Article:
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TV Review: The Walking Dead - Season 9, Episode 5

This review contains major SPOILERS.

Season 9, Episode 5: What Comes After

PLOT: While Maggie confronts Negan, Rick might have to sacrifice himself to get rid of a huge herd of zombies.

REVIEW: Lori Grimes died while giving birth to baby Judith back in the fourth episode of The Walking Dead's third season, which is something I've been looking back on fondly while watching recent seasons of the show. Not the death itself, but the fact that it happened in a random episode. Recently The Walking Dead has seemed to be afraid of having anything major happen outside of premieres and finales. That changed with the episode What Comes After, which saw the exit of Lori's husband Rick Grimes (Andrew Lincoln). Rick leaving in a random episode three episodes before season 9's mid-season finale is probably just the result of contract negotiations, I'm sure AMC and the producers would have loved to wait for the mid-season to see him off, but whatever the reason was I'm glad we saw this happen in the fifth episode rather than the eighth. It's good to shake things up. I'd add "when viewers aren't expecting it" to that thought, but these first five episodes have been marketed as Rick Grimes' last episodes, so this was very expected.

Expected or not, the loss of Rick is an event that shakes things up so much, it could lead to a lot more viewers giving up on a show that has already been losing viewers steadily for the last couple seasons... But that's a concern for a later date. The idea that The Walking Dead can continue on without the character we followed into this world is a strange one, but if the show had to lose Rick, I'm satisfied with the way it went down. The way Rick left had been set up so well over the previous four episodes, it was predictable by the time it happened. With the glimpses those episodes were giving us into his homelife, to kill him off would have been cruelty on a level the show wouldn't dare go to after the backlash to the death of Glenn Rhee. Rick had to survive, but how could he survive but not be around on the show? Of course, the helicopter Anna, a.k.a. Jadis (Pollyanna McIntosh), has been in contact with. So Rick is taken away in the helicopter, off of the show. As it turns out, he's going to the same place Heath disappeared to.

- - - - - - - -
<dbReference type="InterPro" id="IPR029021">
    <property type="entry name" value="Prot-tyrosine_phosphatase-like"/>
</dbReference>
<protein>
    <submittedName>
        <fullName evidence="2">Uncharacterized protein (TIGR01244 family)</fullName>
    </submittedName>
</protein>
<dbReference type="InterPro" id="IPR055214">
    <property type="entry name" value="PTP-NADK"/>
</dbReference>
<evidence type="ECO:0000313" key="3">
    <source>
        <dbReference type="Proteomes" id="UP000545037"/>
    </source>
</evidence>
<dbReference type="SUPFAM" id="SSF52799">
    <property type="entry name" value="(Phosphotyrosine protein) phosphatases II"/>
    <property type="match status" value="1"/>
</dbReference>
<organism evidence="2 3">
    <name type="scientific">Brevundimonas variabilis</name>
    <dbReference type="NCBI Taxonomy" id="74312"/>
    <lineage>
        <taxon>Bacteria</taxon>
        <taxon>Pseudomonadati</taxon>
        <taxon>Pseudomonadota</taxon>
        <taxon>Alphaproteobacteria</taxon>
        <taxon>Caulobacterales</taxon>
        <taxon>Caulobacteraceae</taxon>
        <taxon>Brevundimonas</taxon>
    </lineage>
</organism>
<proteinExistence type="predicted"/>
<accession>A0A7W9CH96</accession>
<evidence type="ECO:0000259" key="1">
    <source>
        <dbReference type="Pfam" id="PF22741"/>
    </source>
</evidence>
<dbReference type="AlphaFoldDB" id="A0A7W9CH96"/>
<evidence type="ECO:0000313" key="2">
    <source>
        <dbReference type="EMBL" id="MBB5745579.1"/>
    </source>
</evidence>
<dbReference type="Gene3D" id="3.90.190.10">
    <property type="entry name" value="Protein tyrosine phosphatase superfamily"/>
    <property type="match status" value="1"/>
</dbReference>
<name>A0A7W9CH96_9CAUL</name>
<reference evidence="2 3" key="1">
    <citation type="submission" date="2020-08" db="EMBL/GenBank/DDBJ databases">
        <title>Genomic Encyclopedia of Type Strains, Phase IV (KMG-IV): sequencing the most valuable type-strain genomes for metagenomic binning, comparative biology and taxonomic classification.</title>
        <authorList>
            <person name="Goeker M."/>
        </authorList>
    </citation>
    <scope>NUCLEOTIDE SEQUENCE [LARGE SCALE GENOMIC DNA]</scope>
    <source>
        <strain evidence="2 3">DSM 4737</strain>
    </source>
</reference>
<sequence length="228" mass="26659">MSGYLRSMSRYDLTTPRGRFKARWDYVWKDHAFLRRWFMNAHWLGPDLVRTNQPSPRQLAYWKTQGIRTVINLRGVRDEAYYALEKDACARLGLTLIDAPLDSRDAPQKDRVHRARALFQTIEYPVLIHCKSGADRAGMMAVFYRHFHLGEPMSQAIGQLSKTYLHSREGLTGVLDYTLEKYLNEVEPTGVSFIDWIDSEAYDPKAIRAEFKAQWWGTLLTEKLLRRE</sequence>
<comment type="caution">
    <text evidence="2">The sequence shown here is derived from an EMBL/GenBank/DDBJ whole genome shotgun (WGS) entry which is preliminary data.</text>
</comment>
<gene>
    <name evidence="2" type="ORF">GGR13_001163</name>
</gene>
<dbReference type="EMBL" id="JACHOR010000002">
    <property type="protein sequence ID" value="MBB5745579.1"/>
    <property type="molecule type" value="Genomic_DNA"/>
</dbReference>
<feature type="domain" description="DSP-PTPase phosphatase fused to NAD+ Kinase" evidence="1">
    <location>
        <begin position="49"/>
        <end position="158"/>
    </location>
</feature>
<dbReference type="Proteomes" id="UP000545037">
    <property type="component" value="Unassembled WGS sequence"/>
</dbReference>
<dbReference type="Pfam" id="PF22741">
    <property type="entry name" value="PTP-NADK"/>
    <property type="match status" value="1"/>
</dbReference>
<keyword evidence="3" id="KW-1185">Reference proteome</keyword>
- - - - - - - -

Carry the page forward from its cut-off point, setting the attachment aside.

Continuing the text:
Before we got to that point, though, most of the episode was spent on a wounded Rick having hallucinations while trying to lead a massive herd of zombies away from his people. One of my least favorite episodes in The Walking Dead history is What Happened and What's Going On, the season five mid-season premiere that had a wounded Tyreese hallucinating while succumbing to a zombie bite. That's one of director / executive producer / special effects artist Greg Nicotero's favorite episodes, so when I saw that he was going to be directing a hallucination-filled last episode for Rick as well, I was bracing to dislike What Comes After. Nicotero has directed some of the best episodes of the show, but hallucination episodes aren't for me. Rick's drifting in and out of consciousness did start to annoy me toward the end, but the hallucinations here weren't too bad, even if I had next to zero interest in the content of the dialogue spoken in them.